The foregoing and other objects and advantages of the invention will appear from the following description. In the description, reference is made to the accompanying drawings which form a part hereof and in which there is shown by way of illustration, a preferred embodiment of the invention. Such embodiment does not necessarily represent the full scope of the invention, however, and reference must be made therefore to the claims herein for interpreting the scope of the invention.
FIG. 1 is a block diagram showing the generation of a scattering power matrix T and stopping power matrix S for a slice through a patient by means of a CT machine and the computer calculation of an electron flux matrix Ψ in that slice of the patient based on an incident flux field Ψ representing the known strength of the incident electron beam;
FIG. 2 is a diagrammatic representation of the incident flux field Ψ and the electron flux matrix Ψ showing elements of that matrix arrayed in space and as further subdivided according to electron angles α and β and electron energies E;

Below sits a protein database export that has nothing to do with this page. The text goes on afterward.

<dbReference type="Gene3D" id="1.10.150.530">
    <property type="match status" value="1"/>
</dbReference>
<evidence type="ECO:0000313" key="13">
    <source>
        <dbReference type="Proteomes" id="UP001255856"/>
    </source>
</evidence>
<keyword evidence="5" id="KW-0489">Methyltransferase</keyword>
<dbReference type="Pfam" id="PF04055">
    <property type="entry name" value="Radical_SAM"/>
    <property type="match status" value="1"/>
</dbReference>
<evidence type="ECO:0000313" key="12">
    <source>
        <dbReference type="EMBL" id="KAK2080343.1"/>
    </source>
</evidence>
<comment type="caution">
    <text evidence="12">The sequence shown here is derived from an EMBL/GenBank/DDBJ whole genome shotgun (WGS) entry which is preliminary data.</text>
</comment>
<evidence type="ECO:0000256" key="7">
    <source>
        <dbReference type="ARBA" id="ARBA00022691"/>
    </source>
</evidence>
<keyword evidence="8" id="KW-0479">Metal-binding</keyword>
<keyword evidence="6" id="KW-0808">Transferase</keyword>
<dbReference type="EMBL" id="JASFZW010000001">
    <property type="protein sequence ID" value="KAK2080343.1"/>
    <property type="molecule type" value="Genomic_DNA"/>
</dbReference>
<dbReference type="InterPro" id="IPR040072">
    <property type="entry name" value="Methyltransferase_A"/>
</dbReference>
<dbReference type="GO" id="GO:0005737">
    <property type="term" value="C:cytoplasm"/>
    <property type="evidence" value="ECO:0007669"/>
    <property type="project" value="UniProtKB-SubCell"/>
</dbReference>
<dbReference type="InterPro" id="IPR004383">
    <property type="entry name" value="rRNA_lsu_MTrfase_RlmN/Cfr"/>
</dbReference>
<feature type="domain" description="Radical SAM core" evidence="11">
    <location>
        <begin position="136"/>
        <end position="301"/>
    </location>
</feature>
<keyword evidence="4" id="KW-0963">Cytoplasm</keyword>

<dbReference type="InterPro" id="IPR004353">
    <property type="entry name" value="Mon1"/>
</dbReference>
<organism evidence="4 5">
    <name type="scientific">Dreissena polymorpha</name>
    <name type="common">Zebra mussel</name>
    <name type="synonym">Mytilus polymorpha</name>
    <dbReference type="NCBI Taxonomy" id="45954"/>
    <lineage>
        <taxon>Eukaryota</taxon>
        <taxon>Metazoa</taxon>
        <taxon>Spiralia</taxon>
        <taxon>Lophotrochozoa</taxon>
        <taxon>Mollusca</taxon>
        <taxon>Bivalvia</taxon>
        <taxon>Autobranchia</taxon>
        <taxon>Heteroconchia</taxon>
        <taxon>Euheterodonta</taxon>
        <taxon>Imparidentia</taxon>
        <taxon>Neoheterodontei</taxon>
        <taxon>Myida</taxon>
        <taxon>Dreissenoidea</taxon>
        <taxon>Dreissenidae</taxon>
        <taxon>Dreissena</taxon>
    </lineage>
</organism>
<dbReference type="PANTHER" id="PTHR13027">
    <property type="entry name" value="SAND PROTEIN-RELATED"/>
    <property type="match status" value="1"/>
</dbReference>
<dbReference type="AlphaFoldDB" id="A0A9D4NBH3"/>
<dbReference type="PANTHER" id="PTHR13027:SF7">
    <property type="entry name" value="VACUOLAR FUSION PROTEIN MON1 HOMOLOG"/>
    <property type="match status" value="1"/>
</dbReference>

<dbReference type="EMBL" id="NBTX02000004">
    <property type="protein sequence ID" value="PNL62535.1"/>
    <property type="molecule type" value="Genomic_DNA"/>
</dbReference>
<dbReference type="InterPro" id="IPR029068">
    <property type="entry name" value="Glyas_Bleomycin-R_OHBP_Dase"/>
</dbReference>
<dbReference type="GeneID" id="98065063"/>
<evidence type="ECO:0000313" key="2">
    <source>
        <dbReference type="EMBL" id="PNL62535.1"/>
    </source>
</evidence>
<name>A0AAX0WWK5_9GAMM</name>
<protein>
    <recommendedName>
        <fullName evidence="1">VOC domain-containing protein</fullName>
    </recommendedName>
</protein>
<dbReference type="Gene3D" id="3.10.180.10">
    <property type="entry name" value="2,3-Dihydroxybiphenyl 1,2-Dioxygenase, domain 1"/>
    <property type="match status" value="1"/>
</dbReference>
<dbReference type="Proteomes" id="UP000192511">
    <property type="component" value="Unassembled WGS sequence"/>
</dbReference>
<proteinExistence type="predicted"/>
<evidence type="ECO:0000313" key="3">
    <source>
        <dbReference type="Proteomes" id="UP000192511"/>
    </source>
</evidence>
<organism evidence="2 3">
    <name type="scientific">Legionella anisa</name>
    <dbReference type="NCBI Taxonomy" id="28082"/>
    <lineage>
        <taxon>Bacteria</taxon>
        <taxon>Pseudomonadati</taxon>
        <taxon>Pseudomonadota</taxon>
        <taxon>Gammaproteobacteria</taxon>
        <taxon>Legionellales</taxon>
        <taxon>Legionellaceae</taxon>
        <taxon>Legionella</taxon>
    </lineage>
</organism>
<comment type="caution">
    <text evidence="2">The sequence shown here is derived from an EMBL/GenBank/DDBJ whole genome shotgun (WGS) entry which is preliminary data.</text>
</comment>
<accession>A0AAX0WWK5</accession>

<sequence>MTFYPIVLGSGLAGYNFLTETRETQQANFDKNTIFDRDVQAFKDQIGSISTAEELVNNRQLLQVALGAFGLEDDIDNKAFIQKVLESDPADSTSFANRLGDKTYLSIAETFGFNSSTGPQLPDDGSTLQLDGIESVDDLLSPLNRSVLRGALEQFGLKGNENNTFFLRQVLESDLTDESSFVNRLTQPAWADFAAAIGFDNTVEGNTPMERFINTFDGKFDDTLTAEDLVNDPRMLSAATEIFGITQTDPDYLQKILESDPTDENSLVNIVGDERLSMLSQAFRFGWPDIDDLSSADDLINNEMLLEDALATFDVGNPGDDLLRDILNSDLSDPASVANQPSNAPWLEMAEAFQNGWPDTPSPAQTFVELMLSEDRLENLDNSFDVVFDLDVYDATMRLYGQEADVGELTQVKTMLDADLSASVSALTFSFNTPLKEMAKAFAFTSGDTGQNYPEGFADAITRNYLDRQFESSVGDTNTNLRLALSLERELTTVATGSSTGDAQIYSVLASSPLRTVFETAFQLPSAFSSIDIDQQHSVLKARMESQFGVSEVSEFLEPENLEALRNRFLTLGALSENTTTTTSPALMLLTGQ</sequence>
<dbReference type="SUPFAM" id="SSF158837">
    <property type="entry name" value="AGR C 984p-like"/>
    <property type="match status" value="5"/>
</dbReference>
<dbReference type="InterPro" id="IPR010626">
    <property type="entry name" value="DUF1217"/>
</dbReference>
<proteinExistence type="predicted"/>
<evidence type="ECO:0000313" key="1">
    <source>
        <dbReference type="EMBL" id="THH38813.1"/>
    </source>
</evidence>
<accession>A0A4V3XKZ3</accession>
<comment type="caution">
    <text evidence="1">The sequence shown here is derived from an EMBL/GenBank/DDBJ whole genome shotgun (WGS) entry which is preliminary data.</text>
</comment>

FIG. 3 is a diagrammatic representation of a single electron within one element of the electron flux matrix Ψ of FIG. 2, showing the trajectory of the electron defined by angles α and β within a region defined by Cartesian coordinates x and y and z and of an energy E;
FIG. 4 is a flow chart of the steps of the computer program performed by the computer of FIG. 1 showing the iterative calculation of the electron does matrix Ψ for the scattering power matrix Ψ and the incident flux field Ψ;
FIG. 5 is a graph of isodose lines within the electron flux matrix Ψ for an incident flux field Ψ consisting of a ten MeV pencil beam passing through water as simulated by the method of FIG. 4; and
FIG. 6 is a graph comparing the electron flux matrix Ψ of FIG. 5 at a depth of 1.95 cm according to the methods of FIG. 4 and according to analytic theory.